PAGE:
By Angie Chang (Co-Founder & Editor-in-Chief, Women 2.0)
2012 PITCH competition judge Sukhinder Singh Cassidy talks about her own experience and lessons learned in raising venture funding.
She co-founded Yodlee in 1999 and raised $200M+ in venture capital for her venture, then worked as VP at Google and CEO at Polyvore. Today, she runs JOYUS.
This is her advice for early-stage entrepreneurs:
“When you want a company, the best thing to do is just to start… One of the principal laws of physics is ‘an object at rest stays at rest. An object in motion stays in motion.’ You got to get going… There is nothing that makes something less daunting than doing it a few times, and there’s nothing that’s better for an entrepreneur than diving right in – to have your first pitch in this environment is awesome.”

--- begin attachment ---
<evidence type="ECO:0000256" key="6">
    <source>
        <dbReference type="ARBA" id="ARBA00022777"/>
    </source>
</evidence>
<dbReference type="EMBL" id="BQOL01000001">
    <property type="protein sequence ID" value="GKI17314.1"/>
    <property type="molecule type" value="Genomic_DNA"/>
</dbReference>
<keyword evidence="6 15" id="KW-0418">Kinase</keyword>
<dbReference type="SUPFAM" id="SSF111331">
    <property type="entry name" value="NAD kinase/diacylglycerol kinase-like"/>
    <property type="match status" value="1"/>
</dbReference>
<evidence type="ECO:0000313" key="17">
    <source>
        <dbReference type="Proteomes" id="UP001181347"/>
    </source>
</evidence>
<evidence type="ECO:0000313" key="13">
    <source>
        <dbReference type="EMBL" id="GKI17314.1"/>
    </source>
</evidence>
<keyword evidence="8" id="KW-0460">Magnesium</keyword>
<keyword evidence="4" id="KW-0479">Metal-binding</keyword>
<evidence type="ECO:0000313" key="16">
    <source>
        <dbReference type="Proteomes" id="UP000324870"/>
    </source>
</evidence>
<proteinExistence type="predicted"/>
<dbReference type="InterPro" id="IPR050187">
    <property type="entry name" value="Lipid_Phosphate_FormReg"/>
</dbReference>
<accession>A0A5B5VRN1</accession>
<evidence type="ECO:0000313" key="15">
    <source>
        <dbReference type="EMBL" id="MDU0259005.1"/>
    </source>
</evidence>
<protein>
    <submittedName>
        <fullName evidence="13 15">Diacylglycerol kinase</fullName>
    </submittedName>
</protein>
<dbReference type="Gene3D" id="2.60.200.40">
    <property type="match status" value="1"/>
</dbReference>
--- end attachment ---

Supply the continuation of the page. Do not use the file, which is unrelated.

“For a first-time entrepreneur, what people really look at and measure is your ability to make progress. This is why getting going and even releasing an alpha product is so critical. It’s one of the key metrics that first investors will judge you by – ‘what is her ability to go out and get stuff done?’ …inevitably to hit your first milestones will take longer than you think, so I’m always a fan of taking more money in the bank if it’s available to you.”
For more sage advice from the speakers at Women 2.0 PITCH Conference, click here.
About the guest blogger: Angie Chang co-founded Women 2.0 in 2006 with Shaherose Charania. She currently serves as Editor-In-Chief of Women 2.0 and is working to mainstream women in entrepreneurship. Previously, Angie held roles in product management, web UI design, and entrepreneurship. In 2008, Angie launched Bay Area Girl Geek Dinners, asking that guys come as the “+1” for once. Angie holds a B.A. in English and Social Welfare from UC Berkeley. Follow her on Twitter at @thisgirlangie.